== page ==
Clinical Findings

N. asteroides typically causes either pneumonia, lung abscess with cavity formation, lung nodules, or empyema. From the lung, the organism can spread to various organs, notably the brain, where it causes brain abscess. Disease occurs most often in immunocompromised individuals, especially those with reduced cell-mediated immunity. Nocardia brasiliensis, a different species of Nocardia, causes skin infections in the southern regions of the United States and mycetoma, usually in tropical regions.

Laboratory Diagnosis

Diagnosis in the laboratory involves (1) seeing branching rods or filaments that are gram-positive (Figure 22–1) or weakly acid-fast in an acid-fast stain and (2) seeing aerobic growth on bacteriologic media in a few days.

Treatment & Prevention

Treatment is with trimethoprim-sulfamethoxazole. Surgical drainage may also be needed. Occasional drug resistance occurs. No vaccine or prophylactic drug is available.

SELF-ASSESSMENT QUESTIONS

1. Your patient is a 75-year-old woman with fever and a painful nodule on her forearm. She also has a nonproductive cough that she says is worse than her usual smoking-related cough. She is taking high-dose corticosteroids (prednisone) for an autoimmune disease. Chest X-ray reveals a nodular lesion in the right upper lobe. A biopsy of the nodule on her arm was obtained. Gram stain of the specimen showed filaments of gram-positive rods. The rods were also weakly acid-fast. Regarding the causative organism, which one of the following is most accurate?

(A) Culture of the organism should be done under anaerobic conditions.

(B) The natural habitat of the organism is the soil.

(C) It produces an exotoxin that inhibits protein synthesis by ADP-ribosylation.

(D) Sulfur granules are often seen in the skin lesion.

(E) The vaccine against this organism contains the capsular polysaccharide as the immunogen.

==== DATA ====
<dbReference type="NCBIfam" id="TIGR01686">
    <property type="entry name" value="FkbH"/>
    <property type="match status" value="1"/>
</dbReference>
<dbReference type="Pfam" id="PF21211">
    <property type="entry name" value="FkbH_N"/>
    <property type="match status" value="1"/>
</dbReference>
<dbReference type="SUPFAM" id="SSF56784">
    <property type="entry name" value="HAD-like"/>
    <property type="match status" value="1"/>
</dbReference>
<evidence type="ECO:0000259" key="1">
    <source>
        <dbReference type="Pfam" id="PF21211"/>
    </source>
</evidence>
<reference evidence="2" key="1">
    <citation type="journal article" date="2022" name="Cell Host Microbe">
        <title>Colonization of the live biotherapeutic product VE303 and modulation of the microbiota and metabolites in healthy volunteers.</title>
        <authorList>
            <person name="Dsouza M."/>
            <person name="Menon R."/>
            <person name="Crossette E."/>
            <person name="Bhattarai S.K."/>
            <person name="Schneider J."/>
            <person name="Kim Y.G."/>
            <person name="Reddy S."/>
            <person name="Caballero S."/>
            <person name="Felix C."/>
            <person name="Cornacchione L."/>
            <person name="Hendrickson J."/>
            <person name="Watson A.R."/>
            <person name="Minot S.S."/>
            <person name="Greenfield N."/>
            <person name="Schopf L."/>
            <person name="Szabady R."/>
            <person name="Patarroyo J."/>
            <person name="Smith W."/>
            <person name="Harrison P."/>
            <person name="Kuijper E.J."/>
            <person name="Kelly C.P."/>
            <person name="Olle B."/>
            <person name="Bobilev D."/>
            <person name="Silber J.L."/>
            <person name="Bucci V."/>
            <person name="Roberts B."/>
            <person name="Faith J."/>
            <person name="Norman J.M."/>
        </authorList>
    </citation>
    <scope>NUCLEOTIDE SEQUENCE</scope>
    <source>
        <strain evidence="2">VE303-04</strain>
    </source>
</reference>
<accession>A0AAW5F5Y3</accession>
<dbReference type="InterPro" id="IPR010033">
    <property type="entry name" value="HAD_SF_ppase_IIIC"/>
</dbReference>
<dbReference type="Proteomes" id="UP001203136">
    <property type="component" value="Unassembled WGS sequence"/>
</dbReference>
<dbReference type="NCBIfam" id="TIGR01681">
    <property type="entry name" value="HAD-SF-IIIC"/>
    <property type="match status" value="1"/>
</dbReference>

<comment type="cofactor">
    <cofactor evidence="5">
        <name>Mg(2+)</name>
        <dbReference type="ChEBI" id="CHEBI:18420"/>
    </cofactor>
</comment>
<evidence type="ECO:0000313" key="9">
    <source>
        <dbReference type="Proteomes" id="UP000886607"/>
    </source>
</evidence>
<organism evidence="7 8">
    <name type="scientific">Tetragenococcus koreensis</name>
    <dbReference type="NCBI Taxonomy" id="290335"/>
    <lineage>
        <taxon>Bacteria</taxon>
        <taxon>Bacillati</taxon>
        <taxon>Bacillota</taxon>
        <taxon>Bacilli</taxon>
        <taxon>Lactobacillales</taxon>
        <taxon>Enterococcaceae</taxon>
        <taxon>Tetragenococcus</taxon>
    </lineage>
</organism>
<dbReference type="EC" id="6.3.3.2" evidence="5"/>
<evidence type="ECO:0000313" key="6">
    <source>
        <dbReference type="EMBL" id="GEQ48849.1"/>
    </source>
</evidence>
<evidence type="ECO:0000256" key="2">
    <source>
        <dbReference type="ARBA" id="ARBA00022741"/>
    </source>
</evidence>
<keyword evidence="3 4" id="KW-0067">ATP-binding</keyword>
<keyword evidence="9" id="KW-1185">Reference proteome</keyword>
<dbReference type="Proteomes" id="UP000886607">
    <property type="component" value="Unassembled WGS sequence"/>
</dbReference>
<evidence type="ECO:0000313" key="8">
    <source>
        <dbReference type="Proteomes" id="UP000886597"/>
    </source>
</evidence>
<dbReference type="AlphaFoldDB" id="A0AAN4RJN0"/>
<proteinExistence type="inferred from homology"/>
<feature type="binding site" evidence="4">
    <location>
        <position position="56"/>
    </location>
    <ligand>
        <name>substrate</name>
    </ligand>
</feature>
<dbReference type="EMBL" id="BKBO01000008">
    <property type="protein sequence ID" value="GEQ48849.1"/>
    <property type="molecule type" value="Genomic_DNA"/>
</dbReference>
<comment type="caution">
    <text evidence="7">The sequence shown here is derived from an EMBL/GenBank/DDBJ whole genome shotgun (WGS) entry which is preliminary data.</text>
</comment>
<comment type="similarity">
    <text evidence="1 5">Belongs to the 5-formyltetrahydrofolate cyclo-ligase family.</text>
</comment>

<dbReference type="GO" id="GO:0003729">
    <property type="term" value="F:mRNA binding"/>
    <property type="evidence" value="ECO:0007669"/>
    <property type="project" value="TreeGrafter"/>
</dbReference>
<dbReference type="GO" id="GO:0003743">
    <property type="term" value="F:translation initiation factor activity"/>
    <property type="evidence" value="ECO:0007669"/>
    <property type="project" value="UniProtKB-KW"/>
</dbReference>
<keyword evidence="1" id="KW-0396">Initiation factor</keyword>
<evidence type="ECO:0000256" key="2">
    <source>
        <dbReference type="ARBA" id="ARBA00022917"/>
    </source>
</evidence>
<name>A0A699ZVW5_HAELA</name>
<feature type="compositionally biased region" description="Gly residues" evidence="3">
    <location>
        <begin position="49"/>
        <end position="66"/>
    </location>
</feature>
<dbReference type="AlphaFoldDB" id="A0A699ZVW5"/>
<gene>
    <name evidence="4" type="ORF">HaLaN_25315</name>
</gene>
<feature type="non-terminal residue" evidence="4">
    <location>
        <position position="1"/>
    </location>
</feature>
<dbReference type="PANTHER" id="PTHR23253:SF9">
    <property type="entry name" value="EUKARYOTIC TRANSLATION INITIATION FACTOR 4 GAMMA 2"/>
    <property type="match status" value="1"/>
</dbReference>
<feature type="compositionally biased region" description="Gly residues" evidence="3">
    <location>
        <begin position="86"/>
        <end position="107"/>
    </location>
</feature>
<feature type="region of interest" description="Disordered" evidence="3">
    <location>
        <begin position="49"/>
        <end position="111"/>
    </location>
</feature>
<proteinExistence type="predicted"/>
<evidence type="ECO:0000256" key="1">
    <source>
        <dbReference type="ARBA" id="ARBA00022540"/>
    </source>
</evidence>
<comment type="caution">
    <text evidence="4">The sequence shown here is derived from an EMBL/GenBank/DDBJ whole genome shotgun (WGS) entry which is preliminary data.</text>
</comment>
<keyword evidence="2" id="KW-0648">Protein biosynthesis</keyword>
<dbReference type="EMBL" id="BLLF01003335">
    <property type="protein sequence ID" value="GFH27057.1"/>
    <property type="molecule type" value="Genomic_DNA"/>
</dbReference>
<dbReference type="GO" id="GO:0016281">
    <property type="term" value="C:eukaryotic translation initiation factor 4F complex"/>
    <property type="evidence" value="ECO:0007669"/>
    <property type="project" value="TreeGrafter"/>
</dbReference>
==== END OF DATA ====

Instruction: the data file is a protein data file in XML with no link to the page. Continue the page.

2. Your patient is a 20-year-old man who was in a fist fight in a bar about 3 weeks ago. He took a punch that broke his left second molar. He now has a 3-cm inflamed area on the skin overlying the broken tooth that is draining pus. A Gram stain of the pus reveals gram-positive filamentous rods. The rods did not appear red in the acid-fast stain. Regarding the causative organism, which one of the following is most accurate?

(A) Infections caused by this organism occur primarily in the Ohio and Mississippi River Valley area.

(B) The natural habitat of the organism is the soil.

(C) This organism is resistant to both penicillins and aminoglycosides.

(D) Sulfur granules are often seen in the pus located at the orifice of the sinus tract in the skin lesion.

(E) The vaccine against this organism contains a toxoid as the immunogen.

ANSWERS

1. (B)

2. (D)

SUMMARIES OF ORGANISMS

Brief summaries of the organisms described in this chapter begin on page 663. Please consult these summaries for a rapid review of the essential material.

PRACTICE QUESTIONS: USMLE & COURSE EXAMINATIONS

Questions on the topics discussed in this chapter can be found in the Clinical Bacteriology section of PART XIII: USMLE (National Board) Practice Questions starting on page 693. Also see PART XIV: USMLE (National Board) Practice Examination starting on page 731.